In June 2014, Egypt’s interim president Aldy Mansour approved a legal amendment criminalising sexual harassment for the first time in modern Egyptian history.
The new law is the result of working groups and workshops organised by over 25 organisations. It was the National Council for Women – an autonomous institution founded by Susan Mubarak, the wife of ousted president Hosni Mubarak – who sent the amendment of the law after consulting with the NGOs.
Although not all of the advice coming from the working groups has been taken into account, sexual harassment is now considered a crime in Egypt and perpetrators face penalties, such as jail terms and fines.
Image credit: Hossam el-Hamalawy / Flickr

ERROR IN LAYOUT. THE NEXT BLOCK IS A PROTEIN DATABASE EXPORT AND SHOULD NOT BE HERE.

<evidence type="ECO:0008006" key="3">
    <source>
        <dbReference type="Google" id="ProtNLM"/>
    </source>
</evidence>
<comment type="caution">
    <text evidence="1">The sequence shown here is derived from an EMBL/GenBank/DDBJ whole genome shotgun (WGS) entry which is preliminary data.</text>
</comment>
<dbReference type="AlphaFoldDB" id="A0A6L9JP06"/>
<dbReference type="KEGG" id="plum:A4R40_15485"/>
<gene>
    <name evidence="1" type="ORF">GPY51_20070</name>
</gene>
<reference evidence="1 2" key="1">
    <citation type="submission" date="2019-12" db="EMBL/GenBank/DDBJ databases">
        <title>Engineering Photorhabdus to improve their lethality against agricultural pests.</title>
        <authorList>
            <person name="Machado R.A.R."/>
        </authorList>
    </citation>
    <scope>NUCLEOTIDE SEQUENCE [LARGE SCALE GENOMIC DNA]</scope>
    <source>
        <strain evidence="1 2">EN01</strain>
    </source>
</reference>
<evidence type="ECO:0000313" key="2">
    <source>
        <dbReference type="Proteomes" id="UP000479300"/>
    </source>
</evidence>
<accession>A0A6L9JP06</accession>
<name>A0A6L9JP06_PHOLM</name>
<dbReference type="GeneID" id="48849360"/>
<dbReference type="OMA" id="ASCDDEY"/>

If the law is implemented, and accompanied by rising social awareness of gender-based violence, it could help to remove one significant barrier to women in education, employment and public life.
A survey conducted by the UN Entity for Gender Equality and the Empowerment of Women in 2013 showed that more than 99% of Egyptian women are harassed on a daily basis, ranging from catcalling in the streets to gang rapes.
More than 250 mass assaults were recorded between February 2013 and January 2014, and over 500 incidents since the uprising in 2011, according to figures compiled by a coalition of advocacy groups.
Egyptian rights groups such as "I saw Harassment" and "Basma" reported sexual assaults and rape cases affecting 91 women in just four days. The victims included children and a 60-year-old woman.
Human Rights Watch (13 July 2014). Egypt: Take Concrete Action to Stop Sexual Harassment, Assault
Al Jazeera (12 June 2014). New law to end sexual harassment in Egypt
Huffington Post (21 January 2015). New Report Paints Devastating Picture Of Violence Against Women In Egypt
The Guardian (6 June 2014). Egypt criminalises sexual harassment for first time